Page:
Over the years 1992 through 1994, Minnesota’s legislature did in fact pass a series of bills (collectively referred to as “MinnesotaCare”) that were supposed to achieve substantial cost containment by encouraging faster enrollment in HMOs, and thus establish universal health insurance by July 1, 1997. Of course, it all fell apart, beginning in 1995. Minnesota is no closer to universal health insurance today than it was in 1990 when I was first advised by my betters about how politically infeasible single-payer is and how politically feasible the HMO approach would be.

A half-dozen other states have suffered the same lesson. Legislative leaders, egged on by left-of-center groups that didn’t know much about health policy but which maintain close relations with Democrats, thought they could achieve universal coverage by funneling more tax dollars through “managed care” insurance companies. This occurred recently in the state of Massachusetts where “Romney-care,” a program that requires Massachusetts residents to buy health insurance from that state’s bloated insurance industry, was enacted in 2006. The program is having a very hard time staying afloat. All these multiple-payer state initiatives foundered because they did not contain cost.

It is now the summer of 2009. You can imagine my reaction to people who claim single-payer isn’t politically feasible but that other proposals that leave the insurance industry at the top of the health care food chain are. I want to get out my guitar and sing in a sad, tremulous voice, “Where have all the flowers gone …. When will they ever learn?”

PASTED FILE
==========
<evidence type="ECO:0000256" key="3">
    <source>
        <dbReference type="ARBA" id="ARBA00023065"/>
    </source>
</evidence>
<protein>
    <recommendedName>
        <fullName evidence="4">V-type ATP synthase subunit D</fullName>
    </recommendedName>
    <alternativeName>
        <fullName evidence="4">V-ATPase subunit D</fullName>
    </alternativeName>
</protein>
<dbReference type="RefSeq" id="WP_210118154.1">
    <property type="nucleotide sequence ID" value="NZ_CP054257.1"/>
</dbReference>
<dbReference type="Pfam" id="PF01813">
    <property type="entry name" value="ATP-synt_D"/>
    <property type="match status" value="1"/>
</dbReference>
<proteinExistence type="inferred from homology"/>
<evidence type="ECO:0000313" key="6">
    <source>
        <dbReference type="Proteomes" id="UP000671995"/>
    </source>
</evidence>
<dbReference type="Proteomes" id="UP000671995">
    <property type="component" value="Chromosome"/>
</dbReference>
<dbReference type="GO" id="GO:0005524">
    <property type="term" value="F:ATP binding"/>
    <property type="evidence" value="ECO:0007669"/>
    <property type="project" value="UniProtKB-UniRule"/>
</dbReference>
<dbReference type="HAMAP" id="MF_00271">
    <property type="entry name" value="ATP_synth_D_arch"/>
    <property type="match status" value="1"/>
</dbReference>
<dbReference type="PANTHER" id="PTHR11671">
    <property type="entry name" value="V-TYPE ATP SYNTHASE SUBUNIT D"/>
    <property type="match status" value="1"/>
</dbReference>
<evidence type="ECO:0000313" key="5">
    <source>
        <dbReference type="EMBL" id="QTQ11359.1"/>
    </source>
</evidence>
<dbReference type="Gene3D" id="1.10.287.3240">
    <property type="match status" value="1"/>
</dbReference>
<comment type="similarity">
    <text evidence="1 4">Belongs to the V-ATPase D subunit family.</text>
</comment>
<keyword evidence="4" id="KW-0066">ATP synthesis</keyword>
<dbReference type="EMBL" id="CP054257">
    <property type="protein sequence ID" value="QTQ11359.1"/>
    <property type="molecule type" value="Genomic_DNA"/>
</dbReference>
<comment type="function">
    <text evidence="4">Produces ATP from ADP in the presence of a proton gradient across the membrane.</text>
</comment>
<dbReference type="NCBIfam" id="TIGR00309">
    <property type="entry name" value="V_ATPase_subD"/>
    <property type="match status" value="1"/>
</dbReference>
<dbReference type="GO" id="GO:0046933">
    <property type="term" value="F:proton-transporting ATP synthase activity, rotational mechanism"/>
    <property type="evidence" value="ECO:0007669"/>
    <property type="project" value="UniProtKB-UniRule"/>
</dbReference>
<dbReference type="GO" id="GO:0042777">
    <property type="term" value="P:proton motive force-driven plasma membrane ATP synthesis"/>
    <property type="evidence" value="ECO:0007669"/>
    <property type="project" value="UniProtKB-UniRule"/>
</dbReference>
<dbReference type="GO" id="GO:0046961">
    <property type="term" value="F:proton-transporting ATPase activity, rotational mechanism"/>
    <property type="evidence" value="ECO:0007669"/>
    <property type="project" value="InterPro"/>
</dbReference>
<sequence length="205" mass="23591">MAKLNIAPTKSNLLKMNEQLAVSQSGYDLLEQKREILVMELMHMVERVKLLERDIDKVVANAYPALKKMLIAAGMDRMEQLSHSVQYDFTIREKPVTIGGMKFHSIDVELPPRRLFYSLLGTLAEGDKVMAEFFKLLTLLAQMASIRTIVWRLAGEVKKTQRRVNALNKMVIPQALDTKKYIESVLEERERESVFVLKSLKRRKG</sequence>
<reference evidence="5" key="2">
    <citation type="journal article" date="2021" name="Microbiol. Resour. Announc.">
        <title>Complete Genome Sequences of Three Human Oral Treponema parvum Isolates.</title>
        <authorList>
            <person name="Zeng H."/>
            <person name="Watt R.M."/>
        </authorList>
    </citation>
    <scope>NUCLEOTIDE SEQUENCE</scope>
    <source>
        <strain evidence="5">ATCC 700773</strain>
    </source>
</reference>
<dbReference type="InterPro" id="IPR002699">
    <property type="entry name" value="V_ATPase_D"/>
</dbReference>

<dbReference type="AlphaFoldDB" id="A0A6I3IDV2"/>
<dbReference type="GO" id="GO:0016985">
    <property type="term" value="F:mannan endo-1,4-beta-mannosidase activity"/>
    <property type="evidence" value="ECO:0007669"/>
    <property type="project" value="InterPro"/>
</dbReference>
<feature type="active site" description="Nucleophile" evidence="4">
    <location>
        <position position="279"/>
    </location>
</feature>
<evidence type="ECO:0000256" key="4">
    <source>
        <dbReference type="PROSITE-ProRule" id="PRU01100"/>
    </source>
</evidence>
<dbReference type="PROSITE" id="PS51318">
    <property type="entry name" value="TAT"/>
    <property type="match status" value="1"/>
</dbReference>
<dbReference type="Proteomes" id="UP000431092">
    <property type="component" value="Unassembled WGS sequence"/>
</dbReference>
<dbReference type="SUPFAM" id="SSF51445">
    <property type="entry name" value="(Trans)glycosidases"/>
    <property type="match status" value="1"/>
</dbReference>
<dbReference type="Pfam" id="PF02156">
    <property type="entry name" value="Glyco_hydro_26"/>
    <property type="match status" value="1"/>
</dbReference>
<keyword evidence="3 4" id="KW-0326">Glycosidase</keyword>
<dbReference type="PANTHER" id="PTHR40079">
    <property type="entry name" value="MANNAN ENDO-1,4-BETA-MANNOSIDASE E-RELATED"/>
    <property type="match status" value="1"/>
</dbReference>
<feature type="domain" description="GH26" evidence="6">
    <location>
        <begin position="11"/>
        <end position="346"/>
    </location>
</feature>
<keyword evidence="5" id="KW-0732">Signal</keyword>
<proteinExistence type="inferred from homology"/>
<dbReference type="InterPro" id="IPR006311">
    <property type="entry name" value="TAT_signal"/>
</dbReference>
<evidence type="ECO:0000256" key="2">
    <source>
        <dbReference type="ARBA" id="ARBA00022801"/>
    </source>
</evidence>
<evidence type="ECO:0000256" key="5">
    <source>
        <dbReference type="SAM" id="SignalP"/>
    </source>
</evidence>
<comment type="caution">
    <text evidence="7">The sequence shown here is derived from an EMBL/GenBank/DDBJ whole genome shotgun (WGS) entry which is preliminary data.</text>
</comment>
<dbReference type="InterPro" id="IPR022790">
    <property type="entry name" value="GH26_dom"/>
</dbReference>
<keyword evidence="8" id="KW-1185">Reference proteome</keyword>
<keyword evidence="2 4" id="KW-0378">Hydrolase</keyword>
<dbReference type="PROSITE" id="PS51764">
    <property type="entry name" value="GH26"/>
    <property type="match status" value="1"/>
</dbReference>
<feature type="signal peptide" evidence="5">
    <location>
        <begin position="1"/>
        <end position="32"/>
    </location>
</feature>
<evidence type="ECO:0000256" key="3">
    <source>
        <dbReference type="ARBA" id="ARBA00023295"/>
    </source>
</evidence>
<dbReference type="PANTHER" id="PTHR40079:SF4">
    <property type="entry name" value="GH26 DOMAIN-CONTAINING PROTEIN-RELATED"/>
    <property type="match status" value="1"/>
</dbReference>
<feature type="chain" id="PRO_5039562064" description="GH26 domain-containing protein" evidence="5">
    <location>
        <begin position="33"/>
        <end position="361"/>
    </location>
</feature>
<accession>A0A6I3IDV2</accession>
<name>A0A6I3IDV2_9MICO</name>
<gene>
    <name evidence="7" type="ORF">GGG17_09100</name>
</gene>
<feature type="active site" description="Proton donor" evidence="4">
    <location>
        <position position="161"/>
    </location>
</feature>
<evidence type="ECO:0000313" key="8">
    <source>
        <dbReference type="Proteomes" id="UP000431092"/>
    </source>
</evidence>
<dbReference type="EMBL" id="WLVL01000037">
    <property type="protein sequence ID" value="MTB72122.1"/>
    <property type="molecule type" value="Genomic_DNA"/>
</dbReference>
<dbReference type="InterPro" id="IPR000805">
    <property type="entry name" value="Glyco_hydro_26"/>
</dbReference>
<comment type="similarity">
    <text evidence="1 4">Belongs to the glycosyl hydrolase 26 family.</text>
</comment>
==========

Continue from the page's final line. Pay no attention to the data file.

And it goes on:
How many times must universal coverage advocates rush onto the battle field to promote a multiple-payer solution and get slaughtered before they realize they can’t get to universal coverage that way? How many defeats will it take till they know that universal coverage without cost containment is not politically feasible? How many times can they be fooled into thinking that there are ways to cut costs other single-payer?

There are several reasons why the lessons of previous defeats don’t sink in with many universal coverage advocates. I’ll discuss two here: (1) insufficient knowledge of how social change happens; and (2) insufficient knowledge about the role that promoters of market-based solutions to the health care crisis played in marginalizing single-payer legislation in Congress.

Naivete about social change

As the remarks by critics of “Bait and switch” quoted above suggest, some “political yes buts” have a superficial understanding of how social change happens. They think it happens quickly or not at all, and they think it begins and ends in Congress.